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Reviews...Are They Important?

4 Stars, 5 Stars, Thumbs Up...

People read reviews and reviews have a heavy impact on whether or not they spend their money on something.

There is perhaps nothing more important to consumers than seeing the opinions of other consumers about the products and services they are thinking about spending their money on. About 90% of all consumer have read online reviews at some point in the time (it’s nearly impossible to avoid them on sites like Amazon), while about that same percentage put as much trust in those reviews as they would in the recommendation from a friend.

Following are some insights gathered from research regarding online shoppers to help highlight what legal consumers might be thinking when they read your online reviews.

1. They are looking for detail.

Even though we’ve all read that glowing review on Amazon that says, “I love this product!”, it’s essentially useless. You can always replace these comments with a 5-star rating and call it a day. People read reviews because they want to know why a product or service is so great. Is it the color? The quality? Great customer service? Best bang for the buck? When reading reviews, most of us are looking for something specific. When taking an important client out for dinner, you might want a restaurant that others describe as the “hottest new” or “all-star chef,” not just “great.” The same thing goes for lawyers. People are reading your reviews because they want to get a sense of who you are when you’re in action. Comments like “She’s an excellent attorney,” though positive, aren’t useful. But comments like “She always answered my calls in a timely manner” or “She studied every detail about my case before going to trial” say a lot more.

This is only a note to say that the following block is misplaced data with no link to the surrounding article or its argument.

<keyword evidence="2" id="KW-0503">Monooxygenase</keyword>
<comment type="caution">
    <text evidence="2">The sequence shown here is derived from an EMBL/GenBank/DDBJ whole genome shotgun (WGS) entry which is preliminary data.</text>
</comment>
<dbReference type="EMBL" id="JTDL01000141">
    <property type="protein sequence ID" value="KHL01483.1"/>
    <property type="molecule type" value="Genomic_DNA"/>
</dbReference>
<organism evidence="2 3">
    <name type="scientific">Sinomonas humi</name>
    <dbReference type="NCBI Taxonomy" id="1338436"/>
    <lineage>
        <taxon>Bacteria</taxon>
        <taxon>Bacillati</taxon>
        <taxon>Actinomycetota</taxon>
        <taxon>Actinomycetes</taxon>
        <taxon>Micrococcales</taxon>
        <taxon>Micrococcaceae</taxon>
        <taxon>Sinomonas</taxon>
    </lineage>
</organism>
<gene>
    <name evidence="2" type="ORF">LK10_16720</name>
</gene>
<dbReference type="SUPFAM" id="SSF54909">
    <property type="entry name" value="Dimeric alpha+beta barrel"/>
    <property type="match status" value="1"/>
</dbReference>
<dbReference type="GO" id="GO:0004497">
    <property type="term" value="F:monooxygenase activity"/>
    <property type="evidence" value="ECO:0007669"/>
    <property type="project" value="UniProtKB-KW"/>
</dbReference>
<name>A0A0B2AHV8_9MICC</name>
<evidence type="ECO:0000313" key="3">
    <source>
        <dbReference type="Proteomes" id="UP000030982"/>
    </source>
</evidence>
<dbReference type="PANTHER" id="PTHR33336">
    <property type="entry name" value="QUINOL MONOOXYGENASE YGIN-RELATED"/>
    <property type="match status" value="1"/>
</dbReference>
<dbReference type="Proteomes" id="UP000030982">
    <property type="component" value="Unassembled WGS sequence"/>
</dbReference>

2. They are looking for something real.

When a consumer is reading a review for a product or service they can easily detect a canned review. How do they know? The words are too orchestrated; the review can read like a PHD thesis, too formal. The consumer can see that the review must have been bought or written by the manufacturer or service provider, so they move on. Many consumers feel this way: if the review doesn’t sound real, they ignore it, no matter how positive it is.

So what’s real? Many people like to read reviews that unfold like stories so they can imagine what it would be like to experience the product in the other person’s shoes. It’s no different for lawyers. Sure, you can ask a client to leave a glowing recommendation that is perfectly crafted, but consumers want to hear about the real experience. They want to relate.

3. They are looking for the negatives as well as the positives.

When an e-commerce consumer was asked about reviews, she said that when she’s buying a product online, she scrolls down to make sure there’s at least 1 negative review. “If they’re all positive,” she said, “something’s fishy. Nothing is perfect.” The same can be said about lawyer reviews. No one expects a lawyer to be perfect. A single negative review can bolster the credibility of the entire review process since less-than-stellar feedback—as long as it’s the exception rather than the rule—can make consumers less likely to think that the reviews were bought or that the system was rigged.

No doubt that having too many negative reviews is not a good thing. But one run-of-the-mill negative review is not a threat. It can actually be a blessing. The best way to react is to respond to the negative review and step it up and get a couple more positive reviews to balance it out. The good stuff people read about you will suddenly carry more weight.

The Gist:

When it comes down to it, people are shopping online for lawyers just like they’re shopping for everything else. When you think about your online reputation, think about what you look for when you’re shopping and how reviews shape your purchase decisions. Consumers crave authenticity. They want details, they want stories, and they’re often looking for a few imperfections to validate all those glowing reviews. Granted, you can’t control what clients decide to write, but you can encourage them to be specific in their reviews. As it turns out, when it comes to how you run your practice, transparency sells.

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